South Australia has become the first state to allow an Indigenous voice to parliament with Premier Peter Malinauskas declaring it the most powerful show of respect towards Australia’s First Nations people.
The Labor government’s legislation passed the House of Assembly in a special sitting on Sunday and was immediately proclaimed by Governor Frances Adamson in a rare public ceremony in front of a cheering crowd who gathered to watch the proceedings outside parliament house in Adelaide.
Malinauskas said South Australia had a proud history of welcoming people from other cultures, and the opportunities for prosperity passed from one generation to the next was a remarkable Australian story.
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But he said it was an even more remarkable Australian tragedy that the one group of people left most behind for the past 200 years were the people who, for more than 65,000 years, had provided “great care and custodianship for the land we stand on today”.
“For as long as Aboriginal Australia is excluded in sharing in our nation’s prosperity we carry an injustice that weighs on us all,” the premier said.
In passing the voice legislation, Malinauskas said South Australia had accepted an invitation to walk with Indigenous people on a new path towards inclusion and reconciliation.
“There are no more powerful deeds than South Australia becoming the first place in our nation to pass a law enshrining an Indigenous voice to our parliament,” he said.
“Who knows how we might benefit from drawing on 65,000 years of wisdom.
“I firmly believe that there are more than a few things that this parliament can learn from the longest-living continuous culture that the world has ever seen.”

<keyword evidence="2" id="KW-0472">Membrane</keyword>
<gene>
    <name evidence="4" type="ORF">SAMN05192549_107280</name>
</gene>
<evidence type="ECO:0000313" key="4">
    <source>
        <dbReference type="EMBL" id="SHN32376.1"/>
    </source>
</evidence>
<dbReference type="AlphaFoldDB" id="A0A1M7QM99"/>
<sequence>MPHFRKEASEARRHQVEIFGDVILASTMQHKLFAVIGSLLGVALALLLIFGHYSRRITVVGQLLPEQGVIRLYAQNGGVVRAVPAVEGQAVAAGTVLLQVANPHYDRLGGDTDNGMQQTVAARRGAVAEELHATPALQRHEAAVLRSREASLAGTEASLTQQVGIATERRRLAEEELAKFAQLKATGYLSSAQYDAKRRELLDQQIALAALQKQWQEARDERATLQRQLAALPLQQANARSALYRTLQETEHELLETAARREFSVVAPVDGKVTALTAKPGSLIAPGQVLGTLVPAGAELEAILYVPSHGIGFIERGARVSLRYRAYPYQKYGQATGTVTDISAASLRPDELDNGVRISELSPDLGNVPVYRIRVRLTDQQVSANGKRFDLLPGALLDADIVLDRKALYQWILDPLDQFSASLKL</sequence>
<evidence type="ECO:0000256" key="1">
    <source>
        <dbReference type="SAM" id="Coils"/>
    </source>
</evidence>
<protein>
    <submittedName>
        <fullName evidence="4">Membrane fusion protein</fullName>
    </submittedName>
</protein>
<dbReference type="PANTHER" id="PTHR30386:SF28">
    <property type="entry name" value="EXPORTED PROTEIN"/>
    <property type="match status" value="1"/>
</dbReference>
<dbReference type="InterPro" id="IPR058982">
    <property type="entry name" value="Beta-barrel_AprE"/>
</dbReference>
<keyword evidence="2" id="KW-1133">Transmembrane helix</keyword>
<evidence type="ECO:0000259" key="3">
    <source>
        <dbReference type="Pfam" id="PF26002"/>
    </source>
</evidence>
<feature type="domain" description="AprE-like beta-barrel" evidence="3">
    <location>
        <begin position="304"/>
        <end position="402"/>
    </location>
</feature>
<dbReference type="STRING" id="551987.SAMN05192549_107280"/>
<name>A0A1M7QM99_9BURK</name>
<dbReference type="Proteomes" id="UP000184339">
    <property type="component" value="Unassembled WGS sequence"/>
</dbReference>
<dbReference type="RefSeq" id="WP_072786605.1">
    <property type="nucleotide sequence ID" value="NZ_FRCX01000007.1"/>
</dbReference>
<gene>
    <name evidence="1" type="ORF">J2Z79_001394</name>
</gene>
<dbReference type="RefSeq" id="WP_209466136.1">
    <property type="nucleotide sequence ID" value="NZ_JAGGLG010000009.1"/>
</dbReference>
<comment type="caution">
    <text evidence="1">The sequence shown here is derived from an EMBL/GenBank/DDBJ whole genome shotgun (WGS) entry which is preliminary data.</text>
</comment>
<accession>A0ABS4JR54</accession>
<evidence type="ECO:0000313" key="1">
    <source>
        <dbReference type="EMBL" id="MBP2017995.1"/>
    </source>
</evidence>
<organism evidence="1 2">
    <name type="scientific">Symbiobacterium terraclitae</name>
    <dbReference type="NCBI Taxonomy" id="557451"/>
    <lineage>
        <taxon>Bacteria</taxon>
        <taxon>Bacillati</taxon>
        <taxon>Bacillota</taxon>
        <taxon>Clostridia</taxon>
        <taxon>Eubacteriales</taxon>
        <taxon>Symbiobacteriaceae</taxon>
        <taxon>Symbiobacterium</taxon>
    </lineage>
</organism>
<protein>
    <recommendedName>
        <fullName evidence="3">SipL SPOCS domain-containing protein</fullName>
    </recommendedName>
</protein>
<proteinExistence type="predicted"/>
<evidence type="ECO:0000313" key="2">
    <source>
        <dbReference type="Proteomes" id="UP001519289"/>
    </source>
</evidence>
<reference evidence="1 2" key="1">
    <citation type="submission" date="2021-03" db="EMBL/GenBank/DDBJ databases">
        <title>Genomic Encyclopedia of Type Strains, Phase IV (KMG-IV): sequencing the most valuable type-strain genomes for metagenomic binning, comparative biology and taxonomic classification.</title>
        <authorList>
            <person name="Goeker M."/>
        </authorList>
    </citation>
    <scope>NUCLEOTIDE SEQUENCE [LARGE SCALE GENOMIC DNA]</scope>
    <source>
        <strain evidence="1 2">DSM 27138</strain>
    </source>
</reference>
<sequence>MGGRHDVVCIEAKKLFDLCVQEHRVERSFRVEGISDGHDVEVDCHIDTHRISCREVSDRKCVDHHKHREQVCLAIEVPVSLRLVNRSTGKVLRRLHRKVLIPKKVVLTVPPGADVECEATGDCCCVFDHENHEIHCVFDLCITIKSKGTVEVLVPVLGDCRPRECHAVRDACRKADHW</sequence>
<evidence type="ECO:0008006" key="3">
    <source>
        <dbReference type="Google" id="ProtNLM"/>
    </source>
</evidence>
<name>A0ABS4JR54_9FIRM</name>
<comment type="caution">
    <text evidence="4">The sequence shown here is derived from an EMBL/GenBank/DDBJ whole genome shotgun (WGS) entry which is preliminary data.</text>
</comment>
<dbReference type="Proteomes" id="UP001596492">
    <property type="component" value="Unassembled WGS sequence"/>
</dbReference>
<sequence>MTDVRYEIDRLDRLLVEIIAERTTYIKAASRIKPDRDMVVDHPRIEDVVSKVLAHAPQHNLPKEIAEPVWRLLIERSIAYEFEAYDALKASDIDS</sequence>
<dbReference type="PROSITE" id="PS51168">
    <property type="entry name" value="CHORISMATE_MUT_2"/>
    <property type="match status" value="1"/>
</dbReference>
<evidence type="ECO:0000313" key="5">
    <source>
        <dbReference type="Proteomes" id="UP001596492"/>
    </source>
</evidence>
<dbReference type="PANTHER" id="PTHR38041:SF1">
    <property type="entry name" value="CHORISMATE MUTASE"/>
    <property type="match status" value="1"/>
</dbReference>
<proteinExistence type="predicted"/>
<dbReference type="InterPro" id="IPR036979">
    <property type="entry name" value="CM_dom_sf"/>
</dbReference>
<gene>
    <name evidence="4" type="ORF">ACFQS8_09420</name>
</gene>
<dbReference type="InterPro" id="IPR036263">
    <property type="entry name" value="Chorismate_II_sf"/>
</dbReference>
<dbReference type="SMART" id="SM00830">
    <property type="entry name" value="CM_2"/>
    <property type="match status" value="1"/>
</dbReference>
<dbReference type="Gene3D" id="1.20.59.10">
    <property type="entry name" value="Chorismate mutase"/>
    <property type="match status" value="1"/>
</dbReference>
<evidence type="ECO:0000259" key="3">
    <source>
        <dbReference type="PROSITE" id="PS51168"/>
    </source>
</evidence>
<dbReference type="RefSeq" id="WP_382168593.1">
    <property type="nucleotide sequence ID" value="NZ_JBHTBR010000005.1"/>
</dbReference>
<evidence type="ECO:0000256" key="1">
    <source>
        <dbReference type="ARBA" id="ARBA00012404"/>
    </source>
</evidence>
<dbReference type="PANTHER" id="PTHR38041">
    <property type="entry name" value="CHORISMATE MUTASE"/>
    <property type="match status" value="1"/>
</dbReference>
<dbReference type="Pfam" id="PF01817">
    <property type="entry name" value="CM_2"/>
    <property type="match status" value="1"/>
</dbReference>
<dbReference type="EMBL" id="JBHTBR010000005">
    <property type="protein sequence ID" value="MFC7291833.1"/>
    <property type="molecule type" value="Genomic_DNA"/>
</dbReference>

The SA legislation allows for six regions to be established across the state, each with directly elected representatives.
Two members from each group will then form the State First Nations Voice, which can address either house of state parliament on legislation of interest to Aboriginal people.
Some administrative work remains to be done, including finalising the boundaries for each of the representative regions, but the state government hopes to have the system operational by the end of the year.
Signing the bill into law, Governor Adamson said South Australia’s founders had good intentions toward Aboriginal people.
“History shows, regrettably, that they did not come to fruition,” she said.
“Today, I restate my commitment to supporting the process of reconciliation in our state and to working side by side with Aboriginal people and non-Aboriginal people to achieve this goal.”
South Australia’s Commissioner for First Nations Voice, Dale Agius, said the passage of the legislation was the start of an exciting chapter in both the state’s and nation’s history.
“For too long our voices have been excluded or dismissed. From today we have the right to be heard, at the highest level of decision-making in this state,” he said.
“After today, more than ever, Aboriginal and Torres Strait Islander people in South Australia will be able to have their say on the decisions that affect their lives.
“And more importantly, they will have the chance to share with the parliament and the government their aspirations for the future. This is about generational change, to be included and to be heard.”
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